A few days ago, wanting to understand what people REALLY mean when they say, "anti-fascist", I read a few articles on Wikipedia. Apparently, "anti-fascist" has become a term-of-art that isn't quite the same meaning as "opposing fascism". For instance, on the article https://en.wikipedia.org/wiki/Talk:Anti-fascism×
"I disagree. There is no such thing as "liberal anti-fascism", the term anti-fascism has its roots in the communist movement and only communists can be described as anti-fascists. The "fascist" part doesn't really mean fascism in the sense understood by westerners, the "anti-fascists" used it to refer to all non-communists, for instance the official name of the Berlin Wall was the "Anti-Fascist Protection Wall". Also see below for a link to the most recent Verfassungsschutzbericht on "anti-fascism". TYRXrus (talk) 22:47, 5 August 2009 (UTC)"
It's hard to grasp what the "anti-fascists" are actually opposed to. I think they are doing what the quote above suggests, giving "fascism" an extremely broad and unrealistic usage: Anybody they don't like at the moment becomes a "fascist".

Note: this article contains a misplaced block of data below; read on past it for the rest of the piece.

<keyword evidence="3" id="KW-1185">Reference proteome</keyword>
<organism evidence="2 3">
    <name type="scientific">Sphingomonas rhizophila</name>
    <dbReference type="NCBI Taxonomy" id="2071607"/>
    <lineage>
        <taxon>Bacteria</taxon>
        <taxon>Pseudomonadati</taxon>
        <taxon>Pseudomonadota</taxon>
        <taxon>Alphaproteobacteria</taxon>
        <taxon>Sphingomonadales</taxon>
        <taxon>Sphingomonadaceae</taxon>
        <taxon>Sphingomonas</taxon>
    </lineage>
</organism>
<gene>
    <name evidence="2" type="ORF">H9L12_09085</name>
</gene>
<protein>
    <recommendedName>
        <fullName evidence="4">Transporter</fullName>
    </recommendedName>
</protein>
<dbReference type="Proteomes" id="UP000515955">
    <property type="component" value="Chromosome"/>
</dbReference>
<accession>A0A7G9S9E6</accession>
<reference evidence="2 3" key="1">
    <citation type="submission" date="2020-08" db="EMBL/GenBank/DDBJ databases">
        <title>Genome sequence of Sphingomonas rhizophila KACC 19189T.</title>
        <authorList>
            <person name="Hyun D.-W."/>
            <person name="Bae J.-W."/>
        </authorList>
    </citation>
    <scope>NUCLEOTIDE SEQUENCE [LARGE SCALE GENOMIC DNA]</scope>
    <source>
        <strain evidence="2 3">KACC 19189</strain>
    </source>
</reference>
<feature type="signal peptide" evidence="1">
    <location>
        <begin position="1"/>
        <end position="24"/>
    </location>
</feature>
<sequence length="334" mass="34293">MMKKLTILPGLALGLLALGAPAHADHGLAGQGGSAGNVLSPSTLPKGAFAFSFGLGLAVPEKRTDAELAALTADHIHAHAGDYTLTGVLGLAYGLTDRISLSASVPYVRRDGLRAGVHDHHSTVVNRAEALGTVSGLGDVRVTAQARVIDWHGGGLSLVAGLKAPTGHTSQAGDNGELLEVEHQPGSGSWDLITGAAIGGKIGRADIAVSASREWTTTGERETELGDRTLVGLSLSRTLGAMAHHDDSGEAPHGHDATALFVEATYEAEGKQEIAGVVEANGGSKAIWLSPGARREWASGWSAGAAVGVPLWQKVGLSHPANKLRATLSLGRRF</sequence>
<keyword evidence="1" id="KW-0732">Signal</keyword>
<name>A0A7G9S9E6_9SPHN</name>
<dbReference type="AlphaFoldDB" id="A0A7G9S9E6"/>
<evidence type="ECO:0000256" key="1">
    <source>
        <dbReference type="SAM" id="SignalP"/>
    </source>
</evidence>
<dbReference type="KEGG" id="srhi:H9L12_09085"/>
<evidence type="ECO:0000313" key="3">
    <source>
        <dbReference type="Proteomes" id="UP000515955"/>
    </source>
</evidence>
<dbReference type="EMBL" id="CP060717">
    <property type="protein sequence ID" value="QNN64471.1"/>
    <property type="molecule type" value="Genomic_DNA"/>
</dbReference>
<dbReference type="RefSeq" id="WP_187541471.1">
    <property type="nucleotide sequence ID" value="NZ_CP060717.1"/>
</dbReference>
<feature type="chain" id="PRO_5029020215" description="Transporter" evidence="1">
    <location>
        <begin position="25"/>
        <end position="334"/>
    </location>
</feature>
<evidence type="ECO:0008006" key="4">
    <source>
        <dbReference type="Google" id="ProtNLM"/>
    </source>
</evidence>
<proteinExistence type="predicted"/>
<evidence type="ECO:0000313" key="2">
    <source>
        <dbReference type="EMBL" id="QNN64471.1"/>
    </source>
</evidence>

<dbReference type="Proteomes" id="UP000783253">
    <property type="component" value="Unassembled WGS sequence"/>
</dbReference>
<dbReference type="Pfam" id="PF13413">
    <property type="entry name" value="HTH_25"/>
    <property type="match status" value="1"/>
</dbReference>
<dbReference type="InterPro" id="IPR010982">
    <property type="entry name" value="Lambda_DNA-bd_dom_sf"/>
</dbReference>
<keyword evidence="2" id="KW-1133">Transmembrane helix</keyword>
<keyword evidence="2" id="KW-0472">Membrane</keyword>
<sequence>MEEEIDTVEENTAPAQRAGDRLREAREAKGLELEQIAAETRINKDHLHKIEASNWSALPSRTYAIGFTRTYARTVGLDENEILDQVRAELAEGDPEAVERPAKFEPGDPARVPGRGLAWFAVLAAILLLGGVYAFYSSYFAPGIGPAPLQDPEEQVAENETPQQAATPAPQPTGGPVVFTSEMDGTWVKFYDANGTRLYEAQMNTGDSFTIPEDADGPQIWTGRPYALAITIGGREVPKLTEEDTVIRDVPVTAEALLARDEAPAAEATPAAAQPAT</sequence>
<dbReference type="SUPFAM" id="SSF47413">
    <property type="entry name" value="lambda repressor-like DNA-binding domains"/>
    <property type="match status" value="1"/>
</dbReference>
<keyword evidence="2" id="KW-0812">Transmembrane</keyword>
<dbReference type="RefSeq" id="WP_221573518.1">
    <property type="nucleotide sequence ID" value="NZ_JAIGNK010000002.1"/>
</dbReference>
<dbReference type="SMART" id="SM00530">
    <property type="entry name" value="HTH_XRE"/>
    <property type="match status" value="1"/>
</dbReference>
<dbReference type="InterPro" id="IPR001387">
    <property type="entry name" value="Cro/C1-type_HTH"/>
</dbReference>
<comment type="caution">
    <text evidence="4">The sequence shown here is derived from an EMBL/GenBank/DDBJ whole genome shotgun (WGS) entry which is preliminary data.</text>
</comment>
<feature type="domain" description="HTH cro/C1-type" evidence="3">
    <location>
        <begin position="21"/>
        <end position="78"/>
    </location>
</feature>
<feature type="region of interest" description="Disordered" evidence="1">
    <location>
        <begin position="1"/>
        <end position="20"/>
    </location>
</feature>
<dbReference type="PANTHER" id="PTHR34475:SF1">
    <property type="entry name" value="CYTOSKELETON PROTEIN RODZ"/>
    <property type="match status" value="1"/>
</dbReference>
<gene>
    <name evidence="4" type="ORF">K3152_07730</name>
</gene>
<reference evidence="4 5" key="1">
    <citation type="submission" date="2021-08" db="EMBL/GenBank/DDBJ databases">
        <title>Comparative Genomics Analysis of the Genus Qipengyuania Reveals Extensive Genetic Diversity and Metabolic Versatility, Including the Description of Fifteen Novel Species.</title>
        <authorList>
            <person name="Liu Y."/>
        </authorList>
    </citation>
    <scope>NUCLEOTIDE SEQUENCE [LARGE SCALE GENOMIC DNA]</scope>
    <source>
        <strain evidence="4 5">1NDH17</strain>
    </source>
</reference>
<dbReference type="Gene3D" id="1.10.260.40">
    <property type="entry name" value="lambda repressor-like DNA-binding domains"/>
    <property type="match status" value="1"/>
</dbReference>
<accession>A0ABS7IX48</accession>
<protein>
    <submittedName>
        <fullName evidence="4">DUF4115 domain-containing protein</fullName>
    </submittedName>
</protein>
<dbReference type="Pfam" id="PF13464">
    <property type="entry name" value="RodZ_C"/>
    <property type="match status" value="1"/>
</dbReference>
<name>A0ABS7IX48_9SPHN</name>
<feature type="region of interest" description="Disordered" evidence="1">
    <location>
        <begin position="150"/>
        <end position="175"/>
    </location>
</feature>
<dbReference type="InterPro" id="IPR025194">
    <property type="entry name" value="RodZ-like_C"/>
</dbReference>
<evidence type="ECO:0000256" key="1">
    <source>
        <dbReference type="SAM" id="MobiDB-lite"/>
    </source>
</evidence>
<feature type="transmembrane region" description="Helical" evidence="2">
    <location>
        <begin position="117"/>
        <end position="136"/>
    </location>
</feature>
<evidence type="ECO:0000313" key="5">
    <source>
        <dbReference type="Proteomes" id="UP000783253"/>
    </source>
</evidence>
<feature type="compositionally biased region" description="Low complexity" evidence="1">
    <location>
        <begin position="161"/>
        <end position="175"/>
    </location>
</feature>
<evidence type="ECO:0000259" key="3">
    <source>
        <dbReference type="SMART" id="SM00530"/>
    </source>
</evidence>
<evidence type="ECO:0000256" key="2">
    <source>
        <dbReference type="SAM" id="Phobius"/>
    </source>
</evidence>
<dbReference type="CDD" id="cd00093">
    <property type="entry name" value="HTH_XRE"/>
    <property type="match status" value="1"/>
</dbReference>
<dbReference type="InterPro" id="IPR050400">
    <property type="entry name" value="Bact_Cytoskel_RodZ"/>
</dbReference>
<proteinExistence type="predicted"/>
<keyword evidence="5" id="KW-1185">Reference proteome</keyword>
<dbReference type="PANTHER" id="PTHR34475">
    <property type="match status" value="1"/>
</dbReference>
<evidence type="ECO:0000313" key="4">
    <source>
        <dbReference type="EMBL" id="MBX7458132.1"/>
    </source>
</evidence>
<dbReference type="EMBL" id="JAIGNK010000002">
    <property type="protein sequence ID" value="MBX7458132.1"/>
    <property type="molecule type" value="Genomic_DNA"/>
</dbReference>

One major motivation in this process is to be able to lump ordinary people (primarily conservatives) with various bad examples of "fascists" from the past. In the same way, "Socialists" probably don't want to get lumped in with "Communists", but at least they have a different word for their ideas.
I think Razer, who was completely unwilling to define the difference between a mere conservative, and a "fascist", is displaying the same kind of obscure inconsistency in meaning.